Another Shanghai netizen said that his friend was studying obesity genes, and when the lab was unblocked, all the mice had starved to death.

  The experimental animals and plants in Building B of the China Normal University Experiment face similar risks.

However, Wu Hongxia and Zhou Nannan lived in the building and became the "light of hope" for the students to continue their experiments.

The two first helped transport computers and scientific research materials, and later helped take care of experimental materials, involving zoology, botany, biochemistry and molecular biology.

In two months, Wu Hongxia added more than 30 WeChat friends, and more than 50 classmates came to ask for help through various channels.

  When a senior brother asked Wu Hongxia to take care of the mice, the laboratory building had been closed for two weeks, and the mice had all died. "The experiment has to be repeated."

But most of the flora and fauna were rescued.

The zebrafish used in the research on intestinal flora and host health in the laboratory initially lost a batch of them every day. Wu Hongxia tried to stop the circulating water and change the water regularly. The result was that the situation improved, and the number of surviving fish increased.

  The protozoa used for the experiments required grain feeding.

When Wu Hongxia received help from her classmates to take care of her, the grains of wheat in the petri dish had been quietly fermenting for 13 days, swelled to the size of a coin, and turned yellow and hairy.

Wu Hongxia moved it under a microscope to observe it, and found that there was an oval creature with black and gray edges and a transparent center, which was "twisting magically", and immediately passed the news to its "owner".

  Perhaps only "experimental people" can share this joy.

Wu Hongxia is always cautious, she knows the preciousness of these experimental materials.

Tomatoes need to be watered every three or four days, but at first she would go in every time she passed by the lab.

To change the wheat grains for different petri dishes, you need to change a pair of tweezers, and the light should be shaded to control the concentration of the solution.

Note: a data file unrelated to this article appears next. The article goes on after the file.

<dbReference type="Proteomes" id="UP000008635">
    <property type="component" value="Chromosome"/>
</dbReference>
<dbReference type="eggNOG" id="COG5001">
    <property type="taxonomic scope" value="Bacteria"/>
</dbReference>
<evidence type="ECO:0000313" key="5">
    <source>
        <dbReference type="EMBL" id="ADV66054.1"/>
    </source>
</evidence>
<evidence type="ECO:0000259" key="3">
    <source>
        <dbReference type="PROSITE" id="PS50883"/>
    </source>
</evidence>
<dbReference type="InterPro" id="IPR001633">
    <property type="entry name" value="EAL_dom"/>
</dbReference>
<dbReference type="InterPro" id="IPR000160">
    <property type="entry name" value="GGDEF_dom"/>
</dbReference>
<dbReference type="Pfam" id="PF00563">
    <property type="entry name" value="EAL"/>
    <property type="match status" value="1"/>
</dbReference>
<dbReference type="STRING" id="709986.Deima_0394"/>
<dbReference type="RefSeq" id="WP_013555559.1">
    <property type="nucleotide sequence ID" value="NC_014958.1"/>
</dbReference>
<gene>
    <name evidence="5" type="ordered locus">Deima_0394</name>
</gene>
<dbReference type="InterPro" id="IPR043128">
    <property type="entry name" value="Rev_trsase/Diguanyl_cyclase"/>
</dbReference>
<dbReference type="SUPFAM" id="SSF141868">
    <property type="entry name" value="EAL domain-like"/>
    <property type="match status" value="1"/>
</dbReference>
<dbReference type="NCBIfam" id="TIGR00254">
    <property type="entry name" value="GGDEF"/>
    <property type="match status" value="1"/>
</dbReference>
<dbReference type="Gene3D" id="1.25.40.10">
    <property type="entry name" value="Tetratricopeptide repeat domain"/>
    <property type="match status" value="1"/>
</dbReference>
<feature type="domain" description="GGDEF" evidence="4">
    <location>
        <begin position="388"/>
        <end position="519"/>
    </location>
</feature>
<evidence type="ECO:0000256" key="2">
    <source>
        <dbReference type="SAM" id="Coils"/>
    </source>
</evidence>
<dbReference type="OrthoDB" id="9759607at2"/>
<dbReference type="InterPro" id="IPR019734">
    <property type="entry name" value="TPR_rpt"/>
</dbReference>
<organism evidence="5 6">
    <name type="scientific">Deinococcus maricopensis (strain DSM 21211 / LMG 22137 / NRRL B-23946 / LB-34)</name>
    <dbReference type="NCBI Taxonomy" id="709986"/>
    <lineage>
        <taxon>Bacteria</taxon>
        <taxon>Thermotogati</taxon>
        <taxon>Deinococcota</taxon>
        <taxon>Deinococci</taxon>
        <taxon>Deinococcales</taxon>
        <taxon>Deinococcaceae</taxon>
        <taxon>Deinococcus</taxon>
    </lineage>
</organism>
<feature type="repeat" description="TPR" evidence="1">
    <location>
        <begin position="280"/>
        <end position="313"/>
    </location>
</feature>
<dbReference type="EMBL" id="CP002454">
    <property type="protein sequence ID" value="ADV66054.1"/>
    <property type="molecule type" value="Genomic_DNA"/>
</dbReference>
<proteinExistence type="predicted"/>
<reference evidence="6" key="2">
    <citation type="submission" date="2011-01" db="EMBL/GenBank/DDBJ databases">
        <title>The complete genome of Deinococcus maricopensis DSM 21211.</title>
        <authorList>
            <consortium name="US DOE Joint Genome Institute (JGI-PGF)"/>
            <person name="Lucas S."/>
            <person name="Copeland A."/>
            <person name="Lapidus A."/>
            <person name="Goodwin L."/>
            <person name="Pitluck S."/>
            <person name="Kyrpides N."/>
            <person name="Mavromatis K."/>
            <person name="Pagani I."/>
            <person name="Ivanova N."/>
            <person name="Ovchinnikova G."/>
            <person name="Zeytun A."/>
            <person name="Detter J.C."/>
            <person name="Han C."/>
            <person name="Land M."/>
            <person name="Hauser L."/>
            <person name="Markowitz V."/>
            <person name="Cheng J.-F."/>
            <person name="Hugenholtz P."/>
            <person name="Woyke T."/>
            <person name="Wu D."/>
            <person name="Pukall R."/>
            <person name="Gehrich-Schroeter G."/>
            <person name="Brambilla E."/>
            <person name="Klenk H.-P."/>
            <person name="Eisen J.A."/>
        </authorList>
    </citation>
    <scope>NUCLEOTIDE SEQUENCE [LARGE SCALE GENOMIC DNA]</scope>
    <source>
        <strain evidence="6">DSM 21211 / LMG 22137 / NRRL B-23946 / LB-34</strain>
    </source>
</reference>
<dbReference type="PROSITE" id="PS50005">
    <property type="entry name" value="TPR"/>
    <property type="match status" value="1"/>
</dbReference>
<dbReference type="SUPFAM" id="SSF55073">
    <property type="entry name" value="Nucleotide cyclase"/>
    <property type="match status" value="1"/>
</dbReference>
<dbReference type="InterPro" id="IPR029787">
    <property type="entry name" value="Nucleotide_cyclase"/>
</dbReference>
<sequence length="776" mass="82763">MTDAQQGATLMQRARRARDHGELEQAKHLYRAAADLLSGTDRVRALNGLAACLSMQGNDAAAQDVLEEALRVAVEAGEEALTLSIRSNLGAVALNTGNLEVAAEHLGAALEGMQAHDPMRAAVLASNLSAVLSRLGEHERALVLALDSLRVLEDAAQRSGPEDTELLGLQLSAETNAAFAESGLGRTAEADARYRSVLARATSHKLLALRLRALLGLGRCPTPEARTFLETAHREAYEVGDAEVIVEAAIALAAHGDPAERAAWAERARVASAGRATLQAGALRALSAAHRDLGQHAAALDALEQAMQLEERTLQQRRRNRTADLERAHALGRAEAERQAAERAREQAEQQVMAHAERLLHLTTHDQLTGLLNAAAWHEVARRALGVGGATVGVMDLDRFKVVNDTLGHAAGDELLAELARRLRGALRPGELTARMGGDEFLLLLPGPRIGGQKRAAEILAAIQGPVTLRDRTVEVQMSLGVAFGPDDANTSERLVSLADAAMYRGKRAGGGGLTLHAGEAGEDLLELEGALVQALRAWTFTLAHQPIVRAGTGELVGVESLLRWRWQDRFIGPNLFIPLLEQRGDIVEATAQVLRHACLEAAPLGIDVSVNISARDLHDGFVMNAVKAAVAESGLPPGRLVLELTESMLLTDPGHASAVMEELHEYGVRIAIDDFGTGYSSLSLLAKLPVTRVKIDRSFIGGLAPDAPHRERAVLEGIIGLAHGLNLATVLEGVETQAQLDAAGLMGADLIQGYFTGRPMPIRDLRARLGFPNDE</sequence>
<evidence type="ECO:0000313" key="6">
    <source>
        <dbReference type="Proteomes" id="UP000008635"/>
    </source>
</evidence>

Wu Hongxia's work gradually formed an order.

Every morning, she went to observe the zebrafish on the fourth and fifth floors, changing the water and feeding them.

Every two or three days, she waters the tobacco plants on the second floor.

The interval between crickets and water feeding is 5-7 days.

She observes protozoa once a week and feeds some plankton by the way.

  The course of life is slow and peaceful, Wu Hongxia finds it amazing, "As long as I feed them, they will grow naturally, even though the outside is already a mess of porridge."

  In return, the "Experimenter" also fed Wu Hongxia.

They told her which drawer of her work station had crispy noodles and snail noodles, and where the ice cream was hidden in the refrigerator, and asked her to take it freely.

They said a lot of thanks to her through WeChat. Some people gave her red envelopes, and some people said that Xiefeng wanted to invite her to drink milk tea.

They called Wu Hongxia and Zhou Nannan "the light of experimental building B".

  How can there be no "society" in the study of sociology

  After the school was closed, Yan Hao's dissertation interview, a senior sociology student at Nankai University, could only be conducted online.

At the end of last year, he conducted a field survey in the community of Heping District, Tianjin for 3 months, and used the winter vacation to organize the information. Originally, he planned to return to the "field" after the school started to complete the rest of the research and interview. school."

  Yan Hao found that online interviews are difficult to observe the other party's expressions, movements and voices, it is difficult to achieve natural and smooth communication, and the interview results are not good.

A more serious problem is that not all the research subjects have left their contact information. Originally, he planned to interview 10 people, but only 4 people were completed in the end.

  Some time ago, he participated in the defense of the thesis, and the teacher's review opinion believed that the case analysis part was not enough to support the research question he raised.

"Conversely, it can be said that the data is insufficient." Yan Hao concluded.

The advantage of this paper is that the literature review part is relatively solid, because he is closed in school, he has enough time to read the theory and sort out the literature.

  Among the 12 students who defended in the same group as Yan Hao, except for Yan Hao, only 1 student completed the subject based on field surveys. Research.

  Zhao Fanjia, a junior majoring in journalism at Nanjing University, believes that professional knowledge in the classroom "is not taught to me and I will learn it", but to practice in the society.